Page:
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Coming Next Fall: Completion Of The Sylvan Beach Pavilion Restoration

It's been a long time since its glory years, but the historic beach pavilion will soon get a much-needed face-lift to repair serious damage caused by Hurricane Ike four years ago. What's in store for the iconic landmark in La Porte.



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The beach on the bay in La Porte had the largest dance pavilion in the South.

Barbara Cutsinger says her memories won’t be forgotten.

“Went to Pasadena High School, and we had our 1967 prom here. Boy, that was so much fun.”

It was once known as the playground of South Texas, and especially Houston, just a half hour away. Over the years, Sylvan Beach Pavilion, with its unique octagonal design, was the scene of many memorable gatherings.

Ted Powell is with Friends of Sylvan Beach Park and Pavilion.

“Dance pavilions have always been a signature feature of this park since its inception in the late 19th century. This pavilion opened in 1956, continued the tradition by providing an octagonal ballroom that appears to hover over the shoreline, encompassed by a glass curtain wall, that has provided expansive Galveston Bay vistas to generations of Harris County residents.”

When Hurricane Ike ravaged the pavilion in 2008, restoration became a priority for Harris County Precinct 2 Commissioner Jack Morman.

“It took us a while. It took us a while to determine how would we restore the pavilion, but more importantly how would we pay for it. But once we worked out those problems, we’ve actually moved quicker, or at least quicker by government standards on this project than most. And the reason for that speed, has been the constant motivation to honor all the hard work and efforts of Ted Powell and the Friends of Sylvan Beach Pavilion.”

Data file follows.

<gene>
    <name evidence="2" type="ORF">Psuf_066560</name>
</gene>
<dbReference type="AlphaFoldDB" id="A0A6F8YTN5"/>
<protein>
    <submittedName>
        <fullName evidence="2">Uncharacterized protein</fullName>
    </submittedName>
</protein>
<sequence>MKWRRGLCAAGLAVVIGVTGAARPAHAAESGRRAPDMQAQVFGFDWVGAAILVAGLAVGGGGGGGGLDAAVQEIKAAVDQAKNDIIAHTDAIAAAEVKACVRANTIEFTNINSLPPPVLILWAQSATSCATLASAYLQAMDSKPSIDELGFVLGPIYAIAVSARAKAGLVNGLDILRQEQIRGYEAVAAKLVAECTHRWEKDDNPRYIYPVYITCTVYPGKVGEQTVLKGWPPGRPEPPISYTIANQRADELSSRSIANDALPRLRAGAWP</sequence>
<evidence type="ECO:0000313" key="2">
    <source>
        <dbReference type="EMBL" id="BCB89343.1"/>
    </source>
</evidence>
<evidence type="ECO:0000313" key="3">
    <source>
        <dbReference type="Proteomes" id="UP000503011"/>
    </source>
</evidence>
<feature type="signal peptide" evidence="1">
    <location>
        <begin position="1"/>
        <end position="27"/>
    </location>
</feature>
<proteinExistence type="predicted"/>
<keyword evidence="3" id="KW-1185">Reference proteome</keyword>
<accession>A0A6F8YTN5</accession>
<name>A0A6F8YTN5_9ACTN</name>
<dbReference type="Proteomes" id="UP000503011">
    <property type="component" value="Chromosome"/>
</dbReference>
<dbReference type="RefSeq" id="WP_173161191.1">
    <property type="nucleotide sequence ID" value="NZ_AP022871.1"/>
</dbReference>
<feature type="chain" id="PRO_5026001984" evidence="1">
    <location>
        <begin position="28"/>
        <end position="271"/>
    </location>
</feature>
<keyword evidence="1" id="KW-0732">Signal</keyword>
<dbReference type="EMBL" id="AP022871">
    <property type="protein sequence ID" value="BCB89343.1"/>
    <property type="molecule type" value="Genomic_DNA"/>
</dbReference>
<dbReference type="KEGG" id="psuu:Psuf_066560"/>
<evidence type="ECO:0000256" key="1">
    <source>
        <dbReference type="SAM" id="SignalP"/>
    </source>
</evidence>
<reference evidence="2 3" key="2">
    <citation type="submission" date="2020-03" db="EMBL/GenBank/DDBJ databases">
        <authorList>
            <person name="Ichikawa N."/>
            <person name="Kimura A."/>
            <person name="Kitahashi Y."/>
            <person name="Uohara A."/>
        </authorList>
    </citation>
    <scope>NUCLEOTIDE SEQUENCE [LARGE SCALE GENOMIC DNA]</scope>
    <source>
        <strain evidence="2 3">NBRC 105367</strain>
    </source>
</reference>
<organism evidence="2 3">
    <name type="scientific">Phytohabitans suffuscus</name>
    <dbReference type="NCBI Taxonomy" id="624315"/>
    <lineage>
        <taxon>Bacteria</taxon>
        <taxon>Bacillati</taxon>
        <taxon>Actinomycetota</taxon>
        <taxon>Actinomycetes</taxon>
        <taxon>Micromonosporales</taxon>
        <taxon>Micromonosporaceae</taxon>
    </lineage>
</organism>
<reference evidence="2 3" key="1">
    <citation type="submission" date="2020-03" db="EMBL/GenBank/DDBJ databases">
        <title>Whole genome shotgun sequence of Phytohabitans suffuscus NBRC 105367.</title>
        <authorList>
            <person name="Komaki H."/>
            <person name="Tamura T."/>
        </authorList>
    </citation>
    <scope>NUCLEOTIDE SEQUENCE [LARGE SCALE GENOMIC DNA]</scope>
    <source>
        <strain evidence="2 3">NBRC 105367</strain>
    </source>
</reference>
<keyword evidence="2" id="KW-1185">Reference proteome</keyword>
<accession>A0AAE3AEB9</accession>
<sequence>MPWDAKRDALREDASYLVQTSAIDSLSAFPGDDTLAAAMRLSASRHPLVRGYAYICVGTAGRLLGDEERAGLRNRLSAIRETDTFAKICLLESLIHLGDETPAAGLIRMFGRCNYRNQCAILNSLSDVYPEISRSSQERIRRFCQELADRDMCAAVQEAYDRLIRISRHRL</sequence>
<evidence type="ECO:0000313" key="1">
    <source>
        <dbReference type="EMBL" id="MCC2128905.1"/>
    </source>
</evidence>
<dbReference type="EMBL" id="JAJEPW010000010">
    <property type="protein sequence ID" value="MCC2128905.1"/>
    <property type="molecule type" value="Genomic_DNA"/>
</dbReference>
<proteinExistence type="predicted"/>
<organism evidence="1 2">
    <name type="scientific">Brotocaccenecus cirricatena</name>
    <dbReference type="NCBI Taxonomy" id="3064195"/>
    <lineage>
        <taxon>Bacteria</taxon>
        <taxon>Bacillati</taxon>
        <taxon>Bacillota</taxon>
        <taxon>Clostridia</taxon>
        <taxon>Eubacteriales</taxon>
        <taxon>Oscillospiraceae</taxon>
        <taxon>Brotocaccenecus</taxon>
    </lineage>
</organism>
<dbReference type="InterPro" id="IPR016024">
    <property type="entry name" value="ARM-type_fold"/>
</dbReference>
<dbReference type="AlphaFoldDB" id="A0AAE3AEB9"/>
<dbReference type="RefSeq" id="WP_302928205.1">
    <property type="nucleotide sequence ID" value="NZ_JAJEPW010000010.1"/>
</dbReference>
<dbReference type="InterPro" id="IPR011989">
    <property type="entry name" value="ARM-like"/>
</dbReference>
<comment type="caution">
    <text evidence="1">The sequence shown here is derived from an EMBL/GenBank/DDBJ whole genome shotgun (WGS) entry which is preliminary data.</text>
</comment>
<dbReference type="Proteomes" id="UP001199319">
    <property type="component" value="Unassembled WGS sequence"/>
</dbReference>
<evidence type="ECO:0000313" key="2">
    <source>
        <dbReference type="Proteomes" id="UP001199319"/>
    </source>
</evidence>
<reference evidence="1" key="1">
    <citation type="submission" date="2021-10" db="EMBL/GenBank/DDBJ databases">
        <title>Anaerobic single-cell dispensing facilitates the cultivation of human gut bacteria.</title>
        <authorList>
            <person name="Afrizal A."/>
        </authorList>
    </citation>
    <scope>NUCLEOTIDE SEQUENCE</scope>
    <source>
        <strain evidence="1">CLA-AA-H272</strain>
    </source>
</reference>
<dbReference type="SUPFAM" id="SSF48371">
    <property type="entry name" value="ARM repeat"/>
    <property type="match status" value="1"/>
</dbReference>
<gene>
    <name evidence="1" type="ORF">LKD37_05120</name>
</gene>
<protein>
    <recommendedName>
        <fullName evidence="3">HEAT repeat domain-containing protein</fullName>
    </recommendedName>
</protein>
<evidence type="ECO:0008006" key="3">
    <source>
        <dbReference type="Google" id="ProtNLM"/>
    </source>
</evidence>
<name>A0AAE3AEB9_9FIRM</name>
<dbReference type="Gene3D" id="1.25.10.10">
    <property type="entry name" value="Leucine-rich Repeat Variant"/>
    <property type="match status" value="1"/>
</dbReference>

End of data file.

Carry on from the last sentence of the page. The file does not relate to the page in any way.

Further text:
“Yes, because without their support and insistence, we very likely would not be here today.”

Because of the pavilion’s historical designation, it became eligible for Hurricane Ike recovery funds. Once again, Ted Powell with Friends of Sylvan Beach and Pavilion:

“For future stewardship, this building is gonna be in a good state, because nobody can do any work on this building without an historical permit. So that ensures that nobody will come forth in the future and say, ‘Hey, we need to replace this building with something else. It’s tired or we don’t need this anymore.’ They’re gonna have to do their due diligence to show why this building can’t be preserved for future generations.”

The restoration  is expected to cost almost $5 million, and it should be completed in the fall of next year.

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